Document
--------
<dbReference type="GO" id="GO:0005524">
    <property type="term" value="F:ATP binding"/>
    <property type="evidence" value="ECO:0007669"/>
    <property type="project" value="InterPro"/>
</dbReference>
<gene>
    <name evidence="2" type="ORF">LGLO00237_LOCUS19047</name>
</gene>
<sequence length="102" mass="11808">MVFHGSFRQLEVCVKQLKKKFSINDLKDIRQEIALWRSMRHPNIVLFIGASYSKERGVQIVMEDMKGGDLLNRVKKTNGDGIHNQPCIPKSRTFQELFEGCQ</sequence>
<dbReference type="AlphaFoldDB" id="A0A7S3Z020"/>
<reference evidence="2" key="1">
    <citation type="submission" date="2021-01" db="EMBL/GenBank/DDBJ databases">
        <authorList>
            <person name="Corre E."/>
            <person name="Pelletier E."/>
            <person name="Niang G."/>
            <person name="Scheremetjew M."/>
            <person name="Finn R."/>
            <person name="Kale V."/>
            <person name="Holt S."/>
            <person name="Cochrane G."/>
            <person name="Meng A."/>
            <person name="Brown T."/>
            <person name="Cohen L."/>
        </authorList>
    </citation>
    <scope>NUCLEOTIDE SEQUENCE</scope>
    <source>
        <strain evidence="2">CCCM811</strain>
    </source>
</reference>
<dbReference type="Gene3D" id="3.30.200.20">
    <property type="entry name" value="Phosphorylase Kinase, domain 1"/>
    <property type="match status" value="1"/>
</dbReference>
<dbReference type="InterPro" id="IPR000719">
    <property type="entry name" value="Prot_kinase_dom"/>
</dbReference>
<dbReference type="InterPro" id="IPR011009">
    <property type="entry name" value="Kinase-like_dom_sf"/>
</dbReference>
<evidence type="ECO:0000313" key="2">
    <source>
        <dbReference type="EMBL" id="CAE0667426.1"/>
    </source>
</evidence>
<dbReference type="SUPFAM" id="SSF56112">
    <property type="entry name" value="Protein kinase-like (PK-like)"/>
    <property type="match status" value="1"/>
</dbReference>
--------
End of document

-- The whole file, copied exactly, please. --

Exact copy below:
<dbReference type="GO" id="GO:0005524">
    <property type="term" value="F:ATP binding"/>
    <property type="evidence" value="ECO:0007669"/>
    <property type="project" value="InterPro"/>
</dbReference>
<gene>
    <name evidence="2" type="ORF">LGLO00237_LOCUS19047</name>
</gene>
<sequence length="102" mass="11808">MVFHGSFRQLEVCVKQLKKKFSINDLKDIRQEIALWRSMRHPNIVLFIGASYSKERGVQIVMEDMKGGDLLNRVKKTNGDGIHNQPCIPKSRTFQELFEGCQ</sequence>
<dbReference type="AlphaFoldDB" id="A0A7S3Z020"/>
<reference evidence="2" key="1">
    <citation type="submission" date="2021-01" db="EMBL/GenBank/DDBJ databases">
        <authorList>
            <person name="Corre E."/>
            <person name="Pelletier E."/>
            <person name="Niang G."/>
            <person name="Scheremetjew M."/>
            <person name="Finn R."/>
            <person name="Kale V."/>
            <person name="Holt S."/>
            <person name="Cochrane G."/>
            <person name="Meng A."/>
            <person name="Brown T."/>
            <person name="Cohen L."/>
        </authorList>
    </citation>
    <scope>NUCLEOTIDE SEQUENCE</scope>
    <source>
        <strain evidence="2">CCCM811</strain>
    </source>
</reference>
<dbReference type="Gene3D" id="3.30.200.20">
    <property type="entry name" value="Phosphorylase Kinase, domain 1"/>
    <property type="match status" value="1"/>
</dbReference>
<dbReference type="InterPro" id="IPR000719">
    <property type="entry name" value="Prot_kinase_dom"/>
</dbReference>
<dbReference type="InterPro" id="IPR011009">
    <property type="entry name" value="Kinase-like_dom_sf"/>
</dbReference>
<evidence type="ECO:0000313" key="2">
    <source>
        <dbReference type="EMBL" id="CAE0667426.1"/>
    </source>
</evidence>
<dbReference type="SUPFAM" id="SSF56112">
    <property type="entry name" value="Protein kinase-like (PK-like)"/>
    <property type="match status" value="1"/>
</dbReference>